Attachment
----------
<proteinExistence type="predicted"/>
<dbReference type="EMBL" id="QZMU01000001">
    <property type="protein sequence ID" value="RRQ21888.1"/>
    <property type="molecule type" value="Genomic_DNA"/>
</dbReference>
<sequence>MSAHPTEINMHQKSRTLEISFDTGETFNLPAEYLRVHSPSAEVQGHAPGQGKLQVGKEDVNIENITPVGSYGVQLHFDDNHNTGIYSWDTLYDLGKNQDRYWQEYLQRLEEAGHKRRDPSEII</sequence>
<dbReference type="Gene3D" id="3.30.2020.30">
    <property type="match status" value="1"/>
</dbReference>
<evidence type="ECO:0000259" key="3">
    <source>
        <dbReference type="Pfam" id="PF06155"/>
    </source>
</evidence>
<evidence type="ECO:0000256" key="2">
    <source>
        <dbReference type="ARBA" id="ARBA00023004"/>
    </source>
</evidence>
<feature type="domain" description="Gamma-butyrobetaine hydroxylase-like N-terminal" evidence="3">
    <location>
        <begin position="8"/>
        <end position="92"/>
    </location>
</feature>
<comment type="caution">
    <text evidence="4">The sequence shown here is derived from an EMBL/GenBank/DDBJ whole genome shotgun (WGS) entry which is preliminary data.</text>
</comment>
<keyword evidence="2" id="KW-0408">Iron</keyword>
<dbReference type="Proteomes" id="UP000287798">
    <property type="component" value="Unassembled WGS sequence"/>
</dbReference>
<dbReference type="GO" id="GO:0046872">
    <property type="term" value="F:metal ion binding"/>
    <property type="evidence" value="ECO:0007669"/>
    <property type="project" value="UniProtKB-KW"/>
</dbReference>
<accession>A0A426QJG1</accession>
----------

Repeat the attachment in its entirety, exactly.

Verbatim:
<proteinExistence type="predicted"/>
<dbReference type="EMBL" id="QZMU01000001">
    <property type="protein sequence ID" value="RRQ21888.1"/>
    <property type="molecule type" value="Genomic_DNA"/>
</dbReference>
<sequence>MSAHPTEINMHQKSRTLEISFDTGETFNLPAEYLRVHSPSAEVQGHAPGQGKLQVGKEDVNIENITPVGSYGVQLHFDDNHNTGIYSWDTLYDLGKNQDRYWQEYLQRLEEAGHKRRDPSEII</sequence>
<dbReference type="Gene3D" id="3.30.2020.30">
    <property type="match status" value="1"/>
</dbReference>
<evidence type="ECO:0000259" key="3">
    <source>
        <dbReference type="Pfam" id="PF06155"/>
    </source>
</evidence>
<evidence type="ECO:0000256" key="2">
    <source>
        <dbReference type="ARBA" id="ARBA00023004"/>
    </source>
</evidence>
<feature type="domain" description="Gamma-butyrobetaine hydroxylase-like N-terminal" evidence="3">
    <location>
        <begin position="8"/>
        <end position="92"/>
    </location>
</feature>
<comment type="caution">
    <text evidence="4">The sequence shown here is derived from an EMBL/GenBank/DDBJ whole genome shotgun (WGS) entry which is preliminary data.</text>
</comment>
<keyword evidence="2" id="KW-0408">Iron</keyword>
<dbReference type="Proteomes" id="UP000287798">
    <property type="component" value="Unassembled WGS sequence"/>
</dbReference>
<dbReference type="GO" id="GO:0046872">
    <property type="term" value="F:metal ion binding"/>
    <property type="evidence" value="ECO:0007669"/>
    <property type="project" value="UniProtKB-KW"/>
</dbReference>
<accession>A0A426QJG1</accession>